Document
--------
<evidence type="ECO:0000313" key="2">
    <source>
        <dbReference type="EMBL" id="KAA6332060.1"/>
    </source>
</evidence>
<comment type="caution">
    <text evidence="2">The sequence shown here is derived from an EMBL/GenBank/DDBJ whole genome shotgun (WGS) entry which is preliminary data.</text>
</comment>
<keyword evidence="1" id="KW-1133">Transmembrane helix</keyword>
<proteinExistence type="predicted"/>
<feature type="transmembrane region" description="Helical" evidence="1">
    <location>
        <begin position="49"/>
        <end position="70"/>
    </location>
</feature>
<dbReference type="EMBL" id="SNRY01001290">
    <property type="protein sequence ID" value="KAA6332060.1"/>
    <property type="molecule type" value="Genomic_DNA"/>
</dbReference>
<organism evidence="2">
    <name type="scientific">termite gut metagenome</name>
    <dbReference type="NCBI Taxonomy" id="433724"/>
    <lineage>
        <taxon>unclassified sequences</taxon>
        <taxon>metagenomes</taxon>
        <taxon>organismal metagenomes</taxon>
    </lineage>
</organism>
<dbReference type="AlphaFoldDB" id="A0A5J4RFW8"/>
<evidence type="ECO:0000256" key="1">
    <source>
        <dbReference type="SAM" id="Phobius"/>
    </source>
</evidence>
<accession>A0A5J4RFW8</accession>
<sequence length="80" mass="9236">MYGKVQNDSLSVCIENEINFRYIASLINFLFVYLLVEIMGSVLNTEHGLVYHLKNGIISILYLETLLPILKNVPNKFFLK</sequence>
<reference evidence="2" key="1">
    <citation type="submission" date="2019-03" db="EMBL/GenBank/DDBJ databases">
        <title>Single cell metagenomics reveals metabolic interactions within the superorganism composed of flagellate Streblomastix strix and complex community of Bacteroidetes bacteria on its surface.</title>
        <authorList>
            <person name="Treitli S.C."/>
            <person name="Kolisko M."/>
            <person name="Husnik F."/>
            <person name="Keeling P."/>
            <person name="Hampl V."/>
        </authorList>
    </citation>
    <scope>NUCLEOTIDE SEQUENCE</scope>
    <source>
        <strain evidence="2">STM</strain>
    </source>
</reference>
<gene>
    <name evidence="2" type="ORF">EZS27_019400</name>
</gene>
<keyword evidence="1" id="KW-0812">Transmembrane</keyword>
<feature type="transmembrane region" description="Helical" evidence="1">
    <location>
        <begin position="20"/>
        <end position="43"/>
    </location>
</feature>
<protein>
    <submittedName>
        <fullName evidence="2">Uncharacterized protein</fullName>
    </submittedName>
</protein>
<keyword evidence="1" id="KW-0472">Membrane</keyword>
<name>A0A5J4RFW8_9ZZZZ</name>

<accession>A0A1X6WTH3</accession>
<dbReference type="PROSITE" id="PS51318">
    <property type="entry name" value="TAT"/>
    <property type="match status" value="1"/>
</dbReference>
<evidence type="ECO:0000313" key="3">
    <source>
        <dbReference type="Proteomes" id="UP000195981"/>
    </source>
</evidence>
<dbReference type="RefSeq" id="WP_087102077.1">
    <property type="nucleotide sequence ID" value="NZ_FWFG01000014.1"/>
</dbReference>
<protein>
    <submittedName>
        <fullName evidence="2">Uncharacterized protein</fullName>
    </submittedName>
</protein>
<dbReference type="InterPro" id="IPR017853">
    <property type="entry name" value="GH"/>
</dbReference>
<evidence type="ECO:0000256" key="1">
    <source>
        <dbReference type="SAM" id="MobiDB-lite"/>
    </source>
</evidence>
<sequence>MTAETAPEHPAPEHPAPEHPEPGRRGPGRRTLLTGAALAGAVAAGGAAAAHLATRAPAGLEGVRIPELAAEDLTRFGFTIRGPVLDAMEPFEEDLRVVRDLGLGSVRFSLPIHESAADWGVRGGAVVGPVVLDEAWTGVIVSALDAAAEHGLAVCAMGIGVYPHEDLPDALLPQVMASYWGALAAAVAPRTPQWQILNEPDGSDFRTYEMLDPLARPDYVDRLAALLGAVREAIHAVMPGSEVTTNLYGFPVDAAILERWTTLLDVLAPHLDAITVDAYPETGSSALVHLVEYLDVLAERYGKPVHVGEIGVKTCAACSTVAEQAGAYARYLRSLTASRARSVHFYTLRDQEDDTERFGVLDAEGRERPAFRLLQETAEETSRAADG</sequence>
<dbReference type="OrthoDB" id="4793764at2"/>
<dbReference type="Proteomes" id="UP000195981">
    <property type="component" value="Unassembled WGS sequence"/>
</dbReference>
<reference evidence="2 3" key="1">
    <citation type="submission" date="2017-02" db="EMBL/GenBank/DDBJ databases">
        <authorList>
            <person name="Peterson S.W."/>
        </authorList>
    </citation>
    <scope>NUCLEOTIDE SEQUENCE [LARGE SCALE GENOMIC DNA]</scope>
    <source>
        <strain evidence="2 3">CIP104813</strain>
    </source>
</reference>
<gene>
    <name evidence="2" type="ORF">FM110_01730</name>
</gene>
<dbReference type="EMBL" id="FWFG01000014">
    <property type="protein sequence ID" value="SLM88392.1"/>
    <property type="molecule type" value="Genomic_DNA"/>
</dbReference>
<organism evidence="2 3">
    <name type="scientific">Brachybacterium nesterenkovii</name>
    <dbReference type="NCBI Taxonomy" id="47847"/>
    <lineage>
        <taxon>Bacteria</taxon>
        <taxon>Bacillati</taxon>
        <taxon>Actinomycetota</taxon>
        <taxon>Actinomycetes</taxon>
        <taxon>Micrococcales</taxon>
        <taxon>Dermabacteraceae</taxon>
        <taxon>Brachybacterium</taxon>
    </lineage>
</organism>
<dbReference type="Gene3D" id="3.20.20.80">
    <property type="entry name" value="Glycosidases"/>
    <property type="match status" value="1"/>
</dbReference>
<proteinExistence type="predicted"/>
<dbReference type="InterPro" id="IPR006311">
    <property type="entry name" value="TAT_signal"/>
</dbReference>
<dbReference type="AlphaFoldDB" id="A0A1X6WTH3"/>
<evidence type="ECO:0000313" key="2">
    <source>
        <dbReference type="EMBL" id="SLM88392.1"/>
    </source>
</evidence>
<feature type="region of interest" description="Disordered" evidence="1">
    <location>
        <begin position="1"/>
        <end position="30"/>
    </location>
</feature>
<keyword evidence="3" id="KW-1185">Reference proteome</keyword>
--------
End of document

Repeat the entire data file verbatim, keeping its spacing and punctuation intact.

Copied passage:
<evidence type="ECO:0000313" key="2">
    <source>
        <dbReference type="EMBL" id="KAA6332060.1"/>
    </source>
</evidence>
<comment type="caution">
    <text evidence="2">The sequence shown here is derived from an EMBL/GenBank/DDBJ whole genome shotgun (WGS) entry which is preliminary data.</text>
</comment>
<keyword evidence="1" id="KW-1133">Transmembrane helix</keyword>
<proteinExistence type="predicted"/>
<feature type="transmembrane region" description="Helical" evidence="1">
    <location>
        <begin position="49"/>
        <end position="70"/>
    </location>
</feature>
<dbReference type="EMBL" id="SNRY01001290">
    <property type="protein sequence ID" value="KAA6332060.1"/>
    <property type="molecule type" value="Genomic_DNA"/>
</dbReference>
<organism evidence="2">
    <name type="scientific">termite gut metagenome</name>
    <dbReference type="NCBI Taxonomy" id="433724"/>
    <lineage>
        <taxon>unclassified sequences</taxon>
        <taxon>metagenomes</taxon>
        <taxon>organismal metagenomes</taxon>
    </lineage>
</organism>
<dbReference type="AlphaFoldDB" id="A0A5J4RFW8"/>
<evidence type="ECO:0000256" key="1">
    <source>
        <dbReference type="SAM" id="Phobius"/>
    </source>
</evidence>
<accession>A0A5J4RFW8</accession>
<sequence length="80" mass="9236">MYGKVQNDSLSVCIENEINFRYIASLINFLFVYLLVEIMGSVLNTEHGLVYHLKNGIISILYLETLLPILKNVPNKFFLK</sequence>
<reference evidence="2" key="1">
    <citation type="submission" date="2019-03" db="EMBL/GenBank/DDBJ databases">
        <title>Single cell metagenomics reveals metabolic interactions within the superorganism composed of flagellate Streblomastix strix and complex community of Bacteroidetes bacteria on its surface.</title>
        <authorList>
            <person name="Treitli S.C."/>
            <person name="Kolisko M."/>
            <person name="Husnik F."/>
            <person name="Keeling P."/>
            <person name="Hampl V."/>
        </authorList>
    </citation>
    <scope>NUCLEOTIDE SEQUENCE</scope>
    <source>
        <strain evidence="2">STM</strain>
    </source>
</reference>
<gene>
    <name evidence="2" type="ORF">EZS27_019400</name>
</gene>
<keyword evidence="1" id="KW-0812">Transmembrane</keyword>
<feature type="transmembrane region" description="Helical" evidence="1">
    <location>
        <begin position="20"/>
        <end position="43"/>
    </location>
</feature>
<protein>
    <submittedName>
        <fullName evidence="2">Uncharacterized protein</fullName>
    </submittedName>
</protein>
<keyword evidence="1" id="KW-0472">Membrane</keyword>
<name>A0A5J4RFW8_9ZZZZ</name>

<accession>A0A1X6WTH3</accession>
<dbReference type="PROSITE" id="PS51318">
    <property type="entry name" value="TAT"/>
    <property type="match status" value="1"/>
</dbReference>
<evidence type="ECO:0000313" key="3">
    <source>
        <dbReference type="Proteomes" id="UP000195981"/>
    </source>
</evidence>
<dbReference type="RefSeq" id="WP_087102077.1">
    <property type="nucleotide sequence ID" value="NZ_FWFG01000014.1"/>
</dbReference>
<protein>
    <submittedName>
        <fullName evidence="2">Uncharacterized protein</fullName>
    </submittedName>
</protein>
<dbReference type="InterPro" id="IPR017853">
    <property type="entry name" value="GH"/>
</dbReference>
<evidence type="ECO:0000256" key="1">
    <source>
        <dbReference type="SAM" id="MobiDB-lite"/>
    </source>
</evidence>
<sequence>MTAETAPEHPAPEHPAPEHPEPGRRGPGRRTLLTGAALAGAVAAGGAAAAHLATRAPAGLEGVRIPELAAEDLTRFGFTIRGPVLDAMEPFEEDLRVVRDLGLGSVRFSLPIHESAADWGVRGGAVVGPVVLDEAWTGVIVSALDAAAEHGLAVCAMGIGVYPHEDLPDALLPQVMASYWGALAAAVAPRTPQWQILNEPDGSDFRTYEMLDPLARPDYVDRLAALLGAVREAIHAVMPGSEVTTNLYGFPVDAAILERWTTLLDVLAPHLDAITVDAYPETGSSALVHLVEYLDVLAERYGKPVHVGEIGVKTCAACSTVAEQAGAYARYLRSLTASRARSVHFYTLRDQEDDTERFGVLDAEGRERPAFRLLQETAEETSRAADG</sequence>
<dbReference type="OrthoDB" id="4793764at2"/>
<dbReference type="Proteomes" id="UP000195981">
    <property type="component" value="Unassembled WGS sequence"/>
</dbReference>
<reference evidence="2 3" key="1">
    <citation type="submission" date="2017-02" db="EMBL/GenBank/DDBJ databases">
        <authorList>
            <person name="Peterson S.W."/>
        </authorList>
    </citation>
    <scope>NUCLEOTIDE SEQUENCE [LARGE SCALE GENOMIC DNA]</scope>
    <source>
        <strain evidence="2 3">CIP104813</strain>
    </source>
</reference>
<gene>
    <name evidence="2" type="ORF">FM110_01730</name>
</gene>
<dbReference type="EMBL" id="FWFG01000014">
    <property type="protein sequence ID" value="SLM88392.1"/>
    <property type="molecule type" value="Genomic_DNA"/>
</dbReference>
<organism evidence="2 3">
    <name type="scientific">Brachybacterium nesterenkovii</name>
    <dbReference type="NCBI Taxonomy" id="47847"/>
    <lineage>
        <taxon>Bacteria</taxon>
        <taxon>Bacillati</taxon>
        <taxon>Actinomycetota</taxon>
        <taxon>Actinomycetes</taxon>
        <taxon>Micrococcales</taxon>
        <taxon>Dermabacteraceae</taxon>
        <taxon>Brachybacterium</taxon>
    </lineage>
</organism>
<dbReference type="Gene3D" id="3.20.20.80">
    <property type="entry name" value="Glycosidases"/>
    <property type="match status" value="1"/>
</dbReference>
<proteinExistence type="predicted"/>
<dbReference type="InterPro" id="IPR006311">
    <property type="entry name" value="TAT_signal"/>
</dbReference>
<dbReference type="AlphaFoldDB" id="A0A1X6WTH3"/>
<evidence type="ECO:0000313" key="2">
    <source>
        <dbReference type="EMBL" id="SLM88392.1"/>
    </source>
</evidence>
<feature type="region of interest" description="Disordered" evidence="1">
    <location>
        <begin position="1"/>
        <end position="30"/>
    </location>
</feature>
<keyword evidence="3" id="KW-1185">Reference proteome</keyword>